SSRL Science Highlights Archive

Approximately 1,700 scientists visit SSRL annually to conduct experiments in broad disciplines including life sciences, materials, environmental science, and accelerator physics. Science highlights featured here and in our monthly newsletter, Headlines, increase the visibility of user science as well as the important contribution of SSRL in facilitating basic and applied scientific research. Many of these scientific highlights have been included in reports to funding agencies and have been picked up by other media. Users are strongly encouraged to contact us when exciting results are about to be published. We can work with users and the SLAC Office of Communication to develop the story and to communicate user research findings to a much broader audience. Visit SSRL Publications for a list of the hundreds of SSRL-related scientific papers published annually. Contact us to add your most recent publications to this collection.

SCIENCE HIGHLIGHT BANNER IMAGES

December 2006
Wang, D., Bushnell, D.A., Kornberg, R.D.
Figure 1.

Life as we know it depends on turning on and off the proper genes at the correct time. This process of gene expression starts when an RNA message is copied from DNA. Scientists have long known that an enzyme called RNA polymerase II plays the central role in this delicate transcription process. But the exact mechanism by which RNA polymerase II selects specific nucleotides and catalyzes the reaction that incorporates them into a growing RNA strand has not been well understood.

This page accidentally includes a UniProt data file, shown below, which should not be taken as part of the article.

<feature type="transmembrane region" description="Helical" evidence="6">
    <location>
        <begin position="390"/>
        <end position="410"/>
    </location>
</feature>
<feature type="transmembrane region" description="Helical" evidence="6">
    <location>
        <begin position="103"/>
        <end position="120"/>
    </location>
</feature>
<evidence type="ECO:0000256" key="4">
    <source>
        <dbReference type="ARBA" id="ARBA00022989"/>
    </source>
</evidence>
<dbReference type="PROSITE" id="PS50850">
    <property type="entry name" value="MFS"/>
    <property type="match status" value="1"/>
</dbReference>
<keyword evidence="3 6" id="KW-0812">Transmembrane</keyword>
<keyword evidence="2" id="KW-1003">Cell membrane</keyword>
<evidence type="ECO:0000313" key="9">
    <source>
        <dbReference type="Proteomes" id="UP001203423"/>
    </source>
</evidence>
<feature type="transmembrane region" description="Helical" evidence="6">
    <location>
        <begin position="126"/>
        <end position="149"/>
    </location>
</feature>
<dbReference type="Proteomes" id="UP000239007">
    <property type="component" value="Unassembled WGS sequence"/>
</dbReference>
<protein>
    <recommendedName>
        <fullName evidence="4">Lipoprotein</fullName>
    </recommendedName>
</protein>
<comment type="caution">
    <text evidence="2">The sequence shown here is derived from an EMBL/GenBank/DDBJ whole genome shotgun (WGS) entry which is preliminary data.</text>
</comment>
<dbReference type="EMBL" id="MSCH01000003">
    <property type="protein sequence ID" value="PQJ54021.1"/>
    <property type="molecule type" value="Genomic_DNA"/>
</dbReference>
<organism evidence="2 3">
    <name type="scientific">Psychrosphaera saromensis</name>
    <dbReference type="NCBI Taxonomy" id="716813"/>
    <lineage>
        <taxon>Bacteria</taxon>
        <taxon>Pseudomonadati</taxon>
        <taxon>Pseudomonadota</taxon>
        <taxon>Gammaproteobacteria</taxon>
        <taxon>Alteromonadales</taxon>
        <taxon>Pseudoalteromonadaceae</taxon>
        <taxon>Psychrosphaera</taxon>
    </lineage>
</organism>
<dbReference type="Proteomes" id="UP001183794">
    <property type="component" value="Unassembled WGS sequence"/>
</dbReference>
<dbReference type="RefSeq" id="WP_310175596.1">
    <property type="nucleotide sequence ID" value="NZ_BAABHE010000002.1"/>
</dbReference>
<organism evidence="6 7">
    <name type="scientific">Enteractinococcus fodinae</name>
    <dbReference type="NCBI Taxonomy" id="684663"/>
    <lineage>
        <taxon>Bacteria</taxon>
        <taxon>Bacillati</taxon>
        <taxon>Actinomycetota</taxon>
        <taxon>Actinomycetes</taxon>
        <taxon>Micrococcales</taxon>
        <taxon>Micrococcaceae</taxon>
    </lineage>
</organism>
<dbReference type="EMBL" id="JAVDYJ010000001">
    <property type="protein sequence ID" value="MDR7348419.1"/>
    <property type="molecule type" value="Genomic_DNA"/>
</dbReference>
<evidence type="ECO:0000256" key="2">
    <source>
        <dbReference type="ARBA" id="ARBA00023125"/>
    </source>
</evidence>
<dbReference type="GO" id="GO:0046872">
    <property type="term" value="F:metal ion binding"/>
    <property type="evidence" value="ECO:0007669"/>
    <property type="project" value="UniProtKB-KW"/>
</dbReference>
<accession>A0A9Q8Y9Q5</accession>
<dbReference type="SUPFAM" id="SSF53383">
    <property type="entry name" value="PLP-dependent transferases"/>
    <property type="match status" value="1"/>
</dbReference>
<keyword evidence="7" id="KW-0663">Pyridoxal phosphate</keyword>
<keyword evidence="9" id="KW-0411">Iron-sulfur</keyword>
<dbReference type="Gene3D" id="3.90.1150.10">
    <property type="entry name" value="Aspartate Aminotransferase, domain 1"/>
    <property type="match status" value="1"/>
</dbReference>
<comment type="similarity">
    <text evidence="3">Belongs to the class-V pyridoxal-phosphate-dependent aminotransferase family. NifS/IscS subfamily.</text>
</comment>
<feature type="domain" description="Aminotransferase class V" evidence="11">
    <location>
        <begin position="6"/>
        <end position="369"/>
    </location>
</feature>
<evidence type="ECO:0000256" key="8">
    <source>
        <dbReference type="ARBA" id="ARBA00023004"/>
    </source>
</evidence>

Macromolecular Crystallography
BL9-2, BL11-1
December 2006
Piero Pianetta, Stanford Synchrotron Radiation Lightsource
Figure 1.

An international collaboration that included researchers at SSRL has used x-ray scanning microprobe fluorescence techniques at BL6-2 to characterize the elemental chemistry of samples from comet 81P/Wild-2 brought back aboard the Stardust spacecraft last January. Twenty-three aerogel samples containing cometary particles were analyzed by the 175-member Preliminary Examination Team, and five of those samples were studied at SSRL. This collaboration provided the first look at the Stardust samples after the return, and results are presented in several publications in the December 15 issue of Science.

X-ray Absorption Spectroscopy
BL6-2
December 2006
Mathews, I. I., Khosla, C., Tang, Y., Cane, D. E.
Figure 1.